A definite need exists for a host processing system which can prioritize messages, either based on function or context. With such a system, a host could implement different types of service for different functions, for example, different processing tasks or different destinations such as web sites. Additionally, a need exists for an improved host processing system which can improve quality of service by admitting entire sessions, deferring entire sessions, and prioritize handling of deferred sessions when they are re-submitted. With a system of this type, admission control would at least provide a reliable means of finishing each session with high quality of service. A need further exists for a system that provides some level of service to all clients, including those which have been refused admission. The present invention solves these needs and provides further, related advantages.
The present invention provides a host processing system having multiple classes of service. Using the present invention, a host processing system can accord priority in processing sessions which have been previously deferred, or which correspond to a web site or processing task that is considered more important that other functions of the same host processing system. The present invention thus permits allocation of processing resources during times of stress to be concentrated on those functions are considered to have priority. The preferred host processing system is also session-based, such that once a message is admitted, all related messages are processed on a priority basis. By facilitating quick completion of admitted sessions, and providing an effective mechanism for handling deferred clients, the present invention provides a low-cost mechanism for significantly enhancing service in host processing applications, such as involving the web.
One form of the invention provides a host processing system which allocates incoming messages according to an indicator of priority or class ("priority indicator") associated with each message; the indicator can be assigned by a host, by an admission control system, by the client itself, or by the message's ultimate destination. In this form of the invention, messages having a relatively high associated level of priority received favored treatment over messages having lower priority. For example, messages in a queue can be reordered according to priority. Messages can also be, when host processing resources become scarce, admitted or rejected based upon priority. The indicator can be a specific alphanumeric field associated with each message, and it can also be in the form of presence or absence of a specific field (indicating a priority and non-priority, respectively).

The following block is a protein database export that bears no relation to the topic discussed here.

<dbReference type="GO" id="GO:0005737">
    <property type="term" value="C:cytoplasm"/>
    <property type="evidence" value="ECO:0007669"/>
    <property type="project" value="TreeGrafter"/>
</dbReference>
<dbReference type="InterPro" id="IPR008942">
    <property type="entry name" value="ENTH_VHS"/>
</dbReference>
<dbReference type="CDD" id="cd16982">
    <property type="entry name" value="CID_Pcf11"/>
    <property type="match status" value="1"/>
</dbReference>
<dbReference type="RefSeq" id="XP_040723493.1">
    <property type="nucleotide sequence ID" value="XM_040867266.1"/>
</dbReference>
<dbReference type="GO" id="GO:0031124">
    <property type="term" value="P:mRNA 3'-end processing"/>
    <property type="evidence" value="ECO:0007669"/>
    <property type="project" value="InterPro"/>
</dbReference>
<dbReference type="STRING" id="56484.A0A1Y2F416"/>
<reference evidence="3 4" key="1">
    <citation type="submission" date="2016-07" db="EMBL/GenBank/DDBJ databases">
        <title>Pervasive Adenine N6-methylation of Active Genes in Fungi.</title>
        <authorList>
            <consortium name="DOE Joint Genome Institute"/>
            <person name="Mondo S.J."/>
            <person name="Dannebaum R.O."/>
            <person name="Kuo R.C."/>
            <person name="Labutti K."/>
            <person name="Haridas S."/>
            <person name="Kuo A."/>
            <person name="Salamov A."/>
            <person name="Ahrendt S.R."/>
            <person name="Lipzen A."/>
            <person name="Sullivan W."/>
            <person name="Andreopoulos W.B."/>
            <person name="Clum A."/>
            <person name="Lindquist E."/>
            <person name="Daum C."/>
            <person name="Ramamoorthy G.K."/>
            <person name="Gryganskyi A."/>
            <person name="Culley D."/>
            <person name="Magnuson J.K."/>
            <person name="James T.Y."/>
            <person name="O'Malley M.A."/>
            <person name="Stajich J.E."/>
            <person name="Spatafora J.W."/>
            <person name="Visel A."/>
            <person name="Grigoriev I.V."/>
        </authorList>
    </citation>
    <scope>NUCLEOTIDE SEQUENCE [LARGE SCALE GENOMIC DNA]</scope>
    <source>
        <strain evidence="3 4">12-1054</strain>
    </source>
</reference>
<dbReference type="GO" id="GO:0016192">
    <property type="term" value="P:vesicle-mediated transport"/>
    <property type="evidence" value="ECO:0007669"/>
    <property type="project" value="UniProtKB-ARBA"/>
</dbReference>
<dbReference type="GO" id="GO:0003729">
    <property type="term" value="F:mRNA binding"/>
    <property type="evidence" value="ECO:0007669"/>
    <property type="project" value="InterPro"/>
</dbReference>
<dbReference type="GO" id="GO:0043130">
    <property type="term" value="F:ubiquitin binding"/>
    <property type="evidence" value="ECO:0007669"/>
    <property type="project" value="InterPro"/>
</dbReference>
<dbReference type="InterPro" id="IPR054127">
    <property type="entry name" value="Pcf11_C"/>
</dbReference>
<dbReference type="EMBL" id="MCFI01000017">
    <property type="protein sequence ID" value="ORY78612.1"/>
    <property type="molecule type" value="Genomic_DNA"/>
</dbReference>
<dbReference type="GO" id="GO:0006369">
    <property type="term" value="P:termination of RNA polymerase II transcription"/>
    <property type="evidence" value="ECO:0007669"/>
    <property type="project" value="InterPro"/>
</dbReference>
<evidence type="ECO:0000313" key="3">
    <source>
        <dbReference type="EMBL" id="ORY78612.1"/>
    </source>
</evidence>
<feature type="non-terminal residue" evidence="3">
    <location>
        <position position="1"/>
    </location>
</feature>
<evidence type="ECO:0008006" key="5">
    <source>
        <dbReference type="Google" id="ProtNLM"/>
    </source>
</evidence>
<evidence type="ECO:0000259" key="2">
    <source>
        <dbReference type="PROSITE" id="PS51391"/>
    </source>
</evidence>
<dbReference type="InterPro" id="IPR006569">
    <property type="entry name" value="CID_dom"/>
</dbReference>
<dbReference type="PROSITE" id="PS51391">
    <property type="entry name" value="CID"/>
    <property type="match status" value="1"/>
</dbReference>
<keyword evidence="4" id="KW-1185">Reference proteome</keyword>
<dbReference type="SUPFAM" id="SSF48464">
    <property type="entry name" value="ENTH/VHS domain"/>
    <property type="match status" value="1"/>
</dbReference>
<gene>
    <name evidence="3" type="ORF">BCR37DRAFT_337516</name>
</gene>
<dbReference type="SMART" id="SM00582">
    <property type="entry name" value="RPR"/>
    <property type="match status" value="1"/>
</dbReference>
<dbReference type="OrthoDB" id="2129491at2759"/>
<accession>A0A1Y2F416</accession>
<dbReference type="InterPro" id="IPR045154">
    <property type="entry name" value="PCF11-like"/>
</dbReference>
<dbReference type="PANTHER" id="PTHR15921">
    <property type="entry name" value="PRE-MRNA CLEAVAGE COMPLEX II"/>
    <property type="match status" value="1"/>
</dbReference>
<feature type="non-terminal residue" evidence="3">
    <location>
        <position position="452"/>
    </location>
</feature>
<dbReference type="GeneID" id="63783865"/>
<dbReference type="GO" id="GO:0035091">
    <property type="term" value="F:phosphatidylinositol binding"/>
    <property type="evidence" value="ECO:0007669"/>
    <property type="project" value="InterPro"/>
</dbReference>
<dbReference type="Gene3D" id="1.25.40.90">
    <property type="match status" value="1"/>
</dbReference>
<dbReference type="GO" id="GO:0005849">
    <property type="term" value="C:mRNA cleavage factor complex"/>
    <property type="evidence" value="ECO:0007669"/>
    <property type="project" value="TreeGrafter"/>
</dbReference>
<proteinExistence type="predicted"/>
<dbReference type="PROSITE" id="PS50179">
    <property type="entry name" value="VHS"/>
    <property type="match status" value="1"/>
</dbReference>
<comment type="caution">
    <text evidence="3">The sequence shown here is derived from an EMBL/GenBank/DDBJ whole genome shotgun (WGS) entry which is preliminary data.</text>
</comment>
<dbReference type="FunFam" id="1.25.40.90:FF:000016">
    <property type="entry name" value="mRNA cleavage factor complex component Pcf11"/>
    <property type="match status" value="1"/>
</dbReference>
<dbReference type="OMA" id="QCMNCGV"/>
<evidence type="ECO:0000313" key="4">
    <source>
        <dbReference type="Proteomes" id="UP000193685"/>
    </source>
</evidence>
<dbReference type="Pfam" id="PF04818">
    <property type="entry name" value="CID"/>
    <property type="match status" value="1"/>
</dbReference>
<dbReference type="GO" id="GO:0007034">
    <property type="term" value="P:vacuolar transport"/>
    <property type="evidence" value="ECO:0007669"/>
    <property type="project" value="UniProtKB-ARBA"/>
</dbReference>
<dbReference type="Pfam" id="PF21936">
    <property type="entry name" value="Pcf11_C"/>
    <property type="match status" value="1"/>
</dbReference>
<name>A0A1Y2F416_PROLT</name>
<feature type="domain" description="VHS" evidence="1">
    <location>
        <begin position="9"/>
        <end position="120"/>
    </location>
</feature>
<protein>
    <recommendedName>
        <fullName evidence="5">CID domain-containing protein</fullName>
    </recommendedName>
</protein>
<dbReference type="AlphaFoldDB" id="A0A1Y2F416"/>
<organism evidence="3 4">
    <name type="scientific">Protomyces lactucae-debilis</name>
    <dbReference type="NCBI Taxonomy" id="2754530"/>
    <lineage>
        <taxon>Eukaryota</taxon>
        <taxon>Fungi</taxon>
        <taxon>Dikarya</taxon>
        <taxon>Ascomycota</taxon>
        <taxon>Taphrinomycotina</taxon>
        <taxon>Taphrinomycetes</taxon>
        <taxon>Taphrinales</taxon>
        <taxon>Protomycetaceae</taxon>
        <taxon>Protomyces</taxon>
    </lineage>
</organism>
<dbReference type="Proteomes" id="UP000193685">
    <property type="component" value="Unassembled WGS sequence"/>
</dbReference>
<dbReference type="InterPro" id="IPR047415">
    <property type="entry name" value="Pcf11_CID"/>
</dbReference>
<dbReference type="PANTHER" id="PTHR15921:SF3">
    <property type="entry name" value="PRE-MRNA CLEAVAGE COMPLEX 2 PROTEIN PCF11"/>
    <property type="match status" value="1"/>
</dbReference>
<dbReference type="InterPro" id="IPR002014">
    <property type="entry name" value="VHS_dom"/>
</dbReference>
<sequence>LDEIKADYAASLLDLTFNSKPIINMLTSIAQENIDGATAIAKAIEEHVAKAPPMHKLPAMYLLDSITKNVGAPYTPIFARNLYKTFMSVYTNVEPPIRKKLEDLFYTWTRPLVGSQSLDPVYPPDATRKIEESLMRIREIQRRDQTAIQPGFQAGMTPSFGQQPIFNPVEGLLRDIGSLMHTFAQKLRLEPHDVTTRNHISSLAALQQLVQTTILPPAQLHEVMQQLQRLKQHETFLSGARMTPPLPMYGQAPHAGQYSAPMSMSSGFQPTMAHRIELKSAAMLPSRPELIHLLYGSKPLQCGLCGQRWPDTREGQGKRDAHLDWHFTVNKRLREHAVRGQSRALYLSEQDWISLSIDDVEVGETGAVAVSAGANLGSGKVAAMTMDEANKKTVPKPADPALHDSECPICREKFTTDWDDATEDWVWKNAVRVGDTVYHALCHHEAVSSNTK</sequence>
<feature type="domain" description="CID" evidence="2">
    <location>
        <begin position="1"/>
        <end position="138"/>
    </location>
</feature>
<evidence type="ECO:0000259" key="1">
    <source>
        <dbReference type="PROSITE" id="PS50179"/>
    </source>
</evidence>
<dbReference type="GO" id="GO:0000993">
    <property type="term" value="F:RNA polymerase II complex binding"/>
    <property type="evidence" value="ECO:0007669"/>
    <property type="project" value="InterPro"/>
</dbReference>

A second form of the invention provides for a host processing system having admission control, using an admission control gateway and a resource monitor which regulates messages processed by a host. When the admission control gateway receives a message that calls for a new client session, the gateway uses the resource monitor to help determine whether a processing threshold has been reached; if the threshold has been reached or surpassed, the message is checked to determine if a new session represented by the message is to receive priority.
In more detailed features of this second form of the invention, admission control can be used to interrupt one or more sessions of lower priority (or from an over-represented class) and defer them, making room for processing of the session of higher priority. Deferred messages can also be specially handled; for example, deferred messages can be passed to a deferral manager to formulate a response to the particular client. A scheduler can then be checked to determine a time when the host can expect to have processing resources available, and the deferral manager responsively formulates a time indication which tells a client system when it can expect to gain admission to the host. At the same time, the deferral manager can increase the priority of the deferred message, such that on the next submission, the message will be accorded a higher priority status. In one embodiment, the admission control gateway can assign more than two levels of priority, such that messages deferred twice are accorded higher priority than messages deferred once, and so on.
Using a priority indicator (or lack thereof) associated with each message, the present invention provides a mechanism for sorting messages according to priority and treating them differently, whether based on host processing function or prior deferral.